Packing Prudently

That’s a tough, but not impossible, task, Theo. Generally speaking, I’d consider 35 liters to be more of a day- or day-and-a-half pack at most, not a multiday pack.
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That’s a tough, but not impossible, task, Theo. Generally speaking, I’d consider 35 liters to be more of a day- or day-and-a-half pack at most, not a multiday pack.

Question:

I need to fit a week’s amount of equipment for a scouting trip not including cooking stuffs, food and a tent in my 35 litre bag. Can you help?

Submitted by - Theo

Answer:

That’s a tough, but not impossible, task, Theo. Generally speaking, I’d consider 35 liters to be more of a day- or day-and-a-half pack at most, not a multiday pack. But if you don’t need to worry about kitchen stuff, shelter, or food (you lucky dog, who’s carrying that stuff for you?!), you can probably get away with it. You’ll still have to pack prudently. Make sure you have a down sleeping bag (way more compressible than synthetics) and invest in a compression stuffsack, like this one: Sea to Summit eVent Compression Dry Sack.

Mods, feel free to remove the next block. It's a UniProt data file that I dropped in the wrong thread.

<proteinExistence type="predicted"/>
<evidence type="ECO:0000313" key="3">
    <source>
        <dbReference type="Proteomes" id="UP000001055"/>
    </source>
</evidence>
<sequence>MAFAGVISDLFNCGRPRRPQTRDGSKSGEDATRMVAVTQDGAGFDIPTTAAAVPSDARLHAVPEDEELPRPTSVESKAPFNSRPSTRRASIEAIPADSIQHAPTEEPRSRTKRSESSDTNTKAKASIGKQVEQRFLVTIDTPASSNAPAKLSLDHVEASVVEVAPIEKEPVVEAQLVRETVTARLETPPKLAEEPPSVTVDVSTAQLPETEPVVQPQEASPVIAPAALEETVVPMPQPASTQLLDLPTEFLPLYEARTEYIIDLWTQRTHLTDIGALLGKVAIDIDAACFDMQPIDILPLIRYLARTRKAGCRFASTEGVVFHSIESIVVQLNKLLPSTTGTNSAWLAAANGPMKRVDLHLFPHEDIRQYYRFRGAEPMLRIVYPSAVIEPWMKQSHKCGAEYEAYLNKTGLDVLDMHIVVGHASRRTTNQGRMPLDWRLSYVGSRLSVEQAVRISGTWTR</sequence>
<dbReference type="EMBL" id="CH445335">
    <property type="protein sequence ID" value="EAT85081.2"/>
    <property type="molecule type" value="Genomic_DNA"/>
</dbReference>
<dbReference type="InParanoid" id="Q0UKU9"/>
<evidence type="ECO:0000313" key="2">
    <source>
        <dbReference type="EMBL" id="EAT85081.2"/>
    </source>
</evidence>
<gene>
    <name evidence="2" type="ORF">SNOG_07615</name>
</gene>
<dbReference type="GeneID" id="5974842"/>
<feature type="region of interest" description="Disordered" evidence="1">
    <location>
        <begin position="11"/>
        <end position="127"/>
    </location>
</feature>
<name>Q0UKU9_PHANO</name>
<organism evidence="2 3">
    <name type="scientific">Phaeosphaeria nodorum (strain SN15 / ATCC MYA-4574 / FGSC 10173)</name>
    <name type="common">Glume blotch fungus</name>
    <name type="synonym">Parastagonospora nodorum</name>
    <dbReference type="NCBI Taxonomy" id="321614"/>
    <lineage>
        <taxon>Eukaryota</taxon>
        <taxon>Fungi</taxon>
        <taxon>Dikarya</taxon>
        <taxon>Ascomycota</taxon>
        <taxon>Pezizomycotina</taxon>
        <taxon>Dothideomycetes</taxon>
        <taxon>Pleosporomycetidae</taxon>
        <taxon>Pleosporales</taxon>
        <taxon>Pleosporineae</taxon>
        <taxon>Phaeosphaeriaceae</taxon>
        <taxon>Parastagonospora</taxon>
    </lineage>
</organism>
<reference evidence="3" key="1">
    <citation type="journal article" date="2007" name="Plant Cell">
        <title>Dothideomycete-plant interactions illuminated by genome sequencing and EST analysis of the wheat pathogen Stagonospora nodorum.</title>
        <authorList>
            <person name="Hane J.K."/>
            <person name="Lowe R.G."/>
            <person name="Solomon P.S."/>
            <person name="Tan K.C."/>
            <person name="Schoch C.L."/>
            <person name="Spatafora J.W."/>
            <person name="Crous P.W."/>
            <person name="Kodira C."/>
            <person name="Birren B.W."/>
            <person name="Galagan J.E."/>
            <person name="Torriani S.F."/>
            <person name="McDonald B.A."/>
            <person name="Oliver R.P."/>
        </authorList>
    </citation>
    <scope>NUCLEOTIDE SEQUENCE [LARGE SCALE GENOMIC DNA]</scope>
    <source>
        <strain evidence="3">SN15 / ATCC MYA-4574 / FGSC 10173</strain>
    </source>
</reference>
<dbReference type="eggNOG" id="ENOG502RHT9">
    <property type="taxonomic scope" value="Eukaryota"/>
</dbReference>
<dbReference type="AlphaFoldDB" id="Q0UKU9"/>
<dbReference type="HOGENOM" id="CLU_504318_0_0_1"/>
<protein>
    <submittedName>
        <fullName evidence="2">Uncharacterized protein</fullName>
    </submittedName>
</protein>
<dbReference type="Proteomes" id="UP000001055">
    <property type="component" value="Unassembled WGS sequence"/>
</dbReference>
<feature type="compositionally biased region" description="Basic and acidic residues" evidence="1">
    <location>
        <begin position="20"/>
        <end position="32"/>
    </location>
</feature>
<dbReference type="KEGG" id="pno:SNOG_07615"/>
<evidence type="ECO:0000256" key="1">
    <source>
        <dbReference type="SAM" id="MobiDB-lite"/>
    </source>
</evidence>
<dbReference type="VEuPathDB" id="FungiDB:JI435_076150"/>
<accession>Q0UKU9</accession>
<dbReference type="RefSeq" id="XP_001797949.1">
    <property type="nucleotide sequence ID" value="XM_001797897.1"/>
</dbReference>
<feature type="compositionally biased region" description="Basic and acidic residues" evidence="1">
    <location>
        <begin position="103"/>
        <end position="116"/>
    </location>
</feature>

Place your bag at the bottom of your pack and then start sliding in your clothes. Although using a clothes stuffsack is a nice way to stay organized, you’ll be able to cram in more stuff than if you just load your clothes freeform, pushing items down low into the pack around your sleeping bag and making use of every available crevice of space. Strap your sleeping pad to the outside of the pack, but if it’s an airpad, make sure it’s protected in a stuffsack and placed somewhere safe where it won’t get punctured (like tucked under your pack’s toplid). Make full use of all the outside pocket space your pack has to offer–place your knife and sunscreen and any other tiny items in the hipbelt pockets, and use your toplid for your essentials like headlamp and personal items like toiletries.

And be sure to check out this slideshow, which has more tips for judicious packing: How to Fit a Week's Gear into a Weekend Pack.